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Ontario Environmental watchdog blames bird deaths on the province

An estimated one million birds die every year after colliding with glass buildings in downtown Toronto.

The body of a thrush lies on a Toronto sidewalk after colliding with a building downtown.

Courtesy FLAP Canada

The body of a thrush lies on a Toronto sidewalk after colliding with a building downtown.

The province’s unwillingness to enforce its own laws is leading to the death of thousands of migratory birds every year, says Ontario’s environmental watchdog.

In her annual report, Environmental Commissioner Ellen Schwartzel lambasts the provincial government for failing to protect birds from the threat posed by tall buildings in Toronto.

In 2013, the Ontario Court of Justice ruled reflected light responsible for bird deaths can be considered a “contaminant” in accordance with the Environmental Protection Act. Failure to bird-proof windows, for example, was therefore considered a provincial offence, says Albert Koehl, an environmental lawyer in Toronto who helped prosecute the case.     

“It’s now the law, but no one at the Ministry of the Environment is applying it,” Koehl said.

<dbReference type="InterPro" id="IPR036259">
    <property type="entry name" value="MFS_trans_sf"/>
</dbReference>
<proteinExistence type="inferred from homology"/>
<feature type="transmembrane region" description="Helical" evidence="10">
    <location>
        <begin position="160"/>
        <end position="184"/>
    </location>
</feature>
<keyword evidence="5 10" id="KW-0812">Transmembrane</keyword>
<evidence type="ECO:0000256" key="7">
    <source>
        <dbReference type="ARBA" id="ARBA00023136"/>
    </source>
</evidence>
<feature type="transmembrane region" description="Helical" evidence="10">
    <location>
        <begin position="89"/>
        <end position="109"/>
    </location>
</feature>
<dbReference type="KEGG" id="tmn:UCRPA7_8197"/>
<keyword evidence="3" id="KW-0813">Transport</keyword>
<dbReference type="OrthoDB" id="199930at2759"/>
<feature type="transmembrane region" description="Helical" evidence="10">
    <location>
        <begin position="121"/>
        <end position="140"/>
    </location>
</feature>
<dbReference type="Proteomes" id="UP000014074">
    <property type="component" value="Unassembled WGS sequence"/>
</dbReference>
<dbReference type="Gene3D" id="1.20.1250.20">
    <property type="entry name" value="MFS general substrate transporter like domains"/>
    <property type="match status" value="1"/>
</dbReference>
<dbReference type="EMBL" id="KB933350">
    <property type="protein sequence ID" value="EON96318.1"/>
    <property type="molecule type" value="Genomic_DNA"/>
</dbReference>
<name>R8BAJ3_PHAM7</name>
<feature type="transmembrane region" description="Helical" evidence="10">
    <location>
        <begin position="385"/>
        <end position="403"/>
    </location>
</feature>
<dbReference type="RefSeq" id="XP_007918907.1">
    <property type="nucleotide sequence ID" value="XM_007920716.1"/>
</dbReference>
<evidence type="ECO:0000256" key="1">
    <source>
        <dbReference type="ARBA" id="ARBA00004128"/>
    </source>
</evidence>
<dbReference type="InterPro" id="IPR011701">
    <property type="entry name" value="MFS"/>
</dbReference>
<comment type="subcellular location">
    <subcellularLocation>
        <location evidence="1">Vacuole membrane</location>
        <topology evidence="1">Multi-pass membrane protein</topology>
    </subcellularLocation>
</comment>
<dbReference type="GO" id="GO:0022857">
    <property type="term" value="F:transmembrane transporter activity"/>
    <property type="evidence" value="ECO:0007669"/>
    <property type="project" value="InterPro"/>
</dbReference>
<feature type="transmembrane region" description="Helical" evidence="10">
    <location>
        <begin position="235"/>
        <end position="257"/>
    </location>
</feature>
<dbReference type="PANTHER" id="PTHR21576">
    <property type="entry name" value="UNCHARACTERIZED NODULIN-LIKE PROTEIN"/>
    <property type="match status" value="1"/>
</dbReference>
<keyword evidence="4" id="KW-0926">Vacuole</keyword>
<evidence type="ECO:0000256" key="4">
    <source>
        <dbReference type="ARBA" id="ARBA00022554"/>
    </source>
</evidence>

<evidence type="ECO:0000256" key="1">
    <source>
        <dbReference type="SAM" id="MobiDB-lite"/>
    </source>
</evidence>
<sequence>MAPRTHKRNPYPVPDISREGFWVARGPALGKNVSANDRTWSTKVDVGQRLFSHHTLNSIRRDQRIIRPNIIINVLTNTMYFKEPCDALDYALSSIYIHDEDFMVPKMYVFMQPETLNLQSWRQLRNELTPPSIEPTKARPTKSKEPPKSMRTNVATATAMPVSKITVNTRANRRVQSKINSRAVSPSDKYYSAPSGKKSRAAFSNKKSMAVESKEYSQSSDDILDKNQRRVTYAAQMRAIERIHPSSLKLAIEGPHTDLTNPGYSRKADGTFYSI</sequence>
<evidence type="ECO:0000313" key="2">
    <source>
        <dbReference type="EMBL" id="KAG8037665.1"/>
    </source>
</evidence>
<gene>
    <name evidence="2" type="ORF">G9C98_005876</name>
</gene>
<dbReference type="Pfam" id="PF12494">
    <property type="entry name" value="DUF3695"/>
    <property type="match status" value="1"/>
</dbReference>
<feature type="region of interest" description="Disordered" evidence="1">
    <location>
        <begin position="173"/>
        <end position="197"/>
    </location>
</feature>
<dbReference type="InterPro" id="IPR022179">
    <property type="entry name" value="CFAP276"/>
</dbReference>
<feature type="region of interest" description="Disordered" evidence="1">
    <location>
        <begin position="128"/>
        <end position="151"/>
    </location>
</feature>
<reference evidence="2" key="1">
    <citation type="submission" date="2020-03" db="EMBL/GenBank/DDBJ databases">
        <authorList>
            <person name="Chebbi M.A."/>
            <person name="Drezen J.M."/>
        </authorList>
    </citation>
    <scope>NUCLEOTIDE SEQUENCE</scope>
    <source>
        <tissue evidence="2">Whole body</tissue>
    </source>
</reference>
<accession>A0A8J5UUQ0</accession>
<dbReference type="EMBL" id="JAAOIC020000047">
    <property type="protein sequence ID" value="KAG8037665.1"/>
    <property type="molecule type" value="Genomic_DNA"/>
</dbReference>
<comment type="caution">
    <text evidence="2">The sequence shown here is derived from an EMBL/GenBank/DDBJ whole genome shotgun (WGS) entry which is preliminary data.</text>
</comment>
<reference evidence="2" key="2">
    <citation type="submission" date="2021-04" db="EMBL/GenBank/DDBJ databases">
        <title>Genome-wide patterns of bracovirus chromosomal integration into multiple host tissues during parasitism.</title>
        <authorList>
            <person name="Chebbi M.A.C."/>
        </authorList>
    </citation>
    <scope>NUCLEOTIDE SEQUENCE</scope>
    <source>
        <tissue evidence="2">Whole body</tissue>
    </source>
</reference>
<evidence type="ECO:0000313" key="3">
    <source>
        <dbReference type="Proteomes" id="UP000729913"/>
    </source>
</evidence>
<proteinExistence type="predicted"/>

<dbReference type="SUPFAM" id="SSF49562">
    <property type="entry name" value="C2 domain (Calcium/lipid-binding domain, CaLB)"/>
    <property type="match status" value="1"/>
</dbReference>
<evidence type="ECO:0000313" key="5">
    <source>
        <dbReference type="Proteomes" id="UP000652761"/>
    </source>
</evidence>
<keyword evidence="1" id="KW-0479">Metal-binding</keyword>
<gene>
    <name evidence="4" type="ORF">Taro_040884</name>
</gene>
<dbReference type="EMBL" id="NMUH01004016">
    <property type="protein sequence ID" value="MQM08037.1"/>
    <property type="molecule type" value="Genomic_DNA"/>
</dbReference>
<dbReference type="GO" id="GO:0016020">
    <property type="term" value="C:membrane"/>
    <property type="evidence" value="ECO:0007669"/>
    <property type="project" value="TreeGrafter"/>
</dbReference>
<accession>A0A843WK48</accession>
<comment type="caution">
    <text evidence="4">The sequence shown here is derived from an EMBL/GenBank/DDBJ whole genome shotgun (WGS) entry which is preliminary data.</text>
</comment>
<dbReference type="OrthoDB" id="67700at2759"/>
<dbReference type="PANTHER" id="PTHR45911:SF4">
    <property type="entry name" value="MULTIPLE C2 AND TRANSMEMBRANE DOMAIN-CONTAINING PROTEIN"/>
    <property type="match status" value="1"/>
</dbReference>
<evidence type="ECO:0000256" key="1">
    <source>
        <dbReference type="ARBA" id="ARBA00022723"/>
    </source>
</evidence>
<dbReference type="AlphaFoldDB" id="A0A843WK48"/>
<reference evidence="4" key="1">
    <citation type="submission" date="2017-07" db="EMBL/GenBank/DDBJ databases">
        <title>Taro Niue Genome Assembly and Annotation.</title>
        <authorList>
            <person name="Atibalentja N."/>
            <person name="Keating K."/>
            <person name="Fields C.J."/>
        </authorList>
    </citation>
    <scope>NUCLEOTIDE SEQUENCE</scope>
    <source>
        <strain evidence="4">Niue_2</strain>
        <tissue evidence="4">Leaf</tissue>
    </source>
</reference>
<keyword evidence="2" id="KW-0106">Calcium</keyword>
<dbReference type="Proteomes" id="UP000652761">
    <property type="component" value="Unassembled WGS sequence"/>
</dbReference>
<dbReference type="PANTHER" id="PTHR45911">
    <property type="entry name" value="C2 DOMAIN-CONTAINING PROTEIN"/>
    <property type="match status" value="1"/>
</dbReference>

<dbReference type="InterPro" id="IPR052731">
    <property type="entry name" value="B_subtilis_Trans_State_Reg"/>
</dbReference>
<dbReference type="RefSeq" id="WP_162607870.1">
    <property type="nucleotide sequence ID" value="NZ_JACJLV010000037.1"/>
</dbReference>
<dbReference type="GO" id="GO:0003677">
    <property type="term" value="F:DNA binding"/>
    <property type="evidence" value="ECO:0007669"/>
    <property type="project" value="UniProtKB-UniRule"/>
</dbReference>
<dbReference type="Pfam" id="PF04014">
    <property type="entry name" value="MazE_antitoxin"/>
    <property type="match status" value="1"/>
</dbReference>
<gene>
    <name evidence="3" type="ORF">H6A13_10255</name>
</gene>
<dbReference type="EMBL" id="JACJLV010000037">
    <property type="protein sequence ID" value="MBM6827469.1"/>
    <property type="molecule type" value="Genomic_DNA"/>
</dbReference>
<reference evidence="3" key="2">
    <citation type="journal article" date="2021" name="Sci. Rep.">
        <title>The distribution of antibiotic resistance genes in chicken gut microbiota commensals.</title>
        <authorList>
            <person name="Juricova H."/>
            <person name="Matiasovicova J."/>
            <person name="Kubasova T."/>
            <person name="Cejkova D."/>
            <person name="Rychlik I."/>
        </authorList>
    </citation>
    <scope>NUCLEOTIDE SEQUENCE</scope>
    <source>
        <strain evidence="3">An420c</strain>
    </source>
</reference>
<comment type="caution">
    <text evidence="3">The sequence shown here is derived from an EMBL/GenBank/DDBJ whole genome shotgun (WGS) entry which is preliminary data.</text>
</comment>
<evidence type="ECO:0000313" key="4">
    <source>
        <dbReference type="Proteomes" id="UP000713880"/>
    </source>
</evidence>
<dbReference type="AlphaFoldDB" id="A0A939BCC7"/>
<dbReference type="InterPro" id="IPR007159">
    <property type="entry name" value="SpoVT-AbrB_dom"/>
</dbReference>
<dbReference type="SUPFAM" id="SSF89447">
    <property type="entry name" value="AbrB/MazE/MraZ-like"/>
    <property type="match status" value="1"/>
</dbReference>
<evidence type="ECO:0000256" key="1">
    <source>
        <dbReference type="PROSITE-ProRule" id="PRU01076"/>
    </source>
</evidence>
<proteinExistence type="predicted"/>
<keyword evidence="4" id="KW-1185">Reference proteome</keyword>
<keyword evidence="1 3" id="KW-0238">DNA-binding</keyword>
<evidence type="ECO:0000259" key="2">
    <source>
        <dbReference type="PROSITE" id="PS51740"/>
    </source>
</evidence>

Instead, the ministry is proposing building owners be exempted from the laws and encouraged – rather than required – to implement bird-friendly measures.

In an email to Metro, an Environment Ministry spokesperson said enforcing the law would be unwieldy.

“Regulating this issue would mean that property owners of structures in Ontario that reflect light would need to apply for an environmental compliance approval. The ministry believes a better approach is to build on practical tools and practices building owners can use rather than taking a regulatory approach,” they said.

The move earned a sharp rebuke from Schwartzel.

“It appears that the ministry’s preferred approach is to ignore its regulatory responsibility and leave it up to property owners and managers to voluntarily follow guidelines and suggested strategies,” she wrote.

The City of Toronto mandated in 2010 that all new towers be built in accordance with bird-friendly guidelines. The move was applauded by bird advocates, but Michael Mesure, executive director of the Fatal Light Awareness Program (FLAP), said few – if any – older buildings have taken steps to comply with the law.

“The vast majority of birds are dying at existing buildings and unless there’s some kind of regulation put in place to address this, the change is not going to take place.”

“There’s no evidence in any of these cases that voluntary measures work,” echoed Koehl. 

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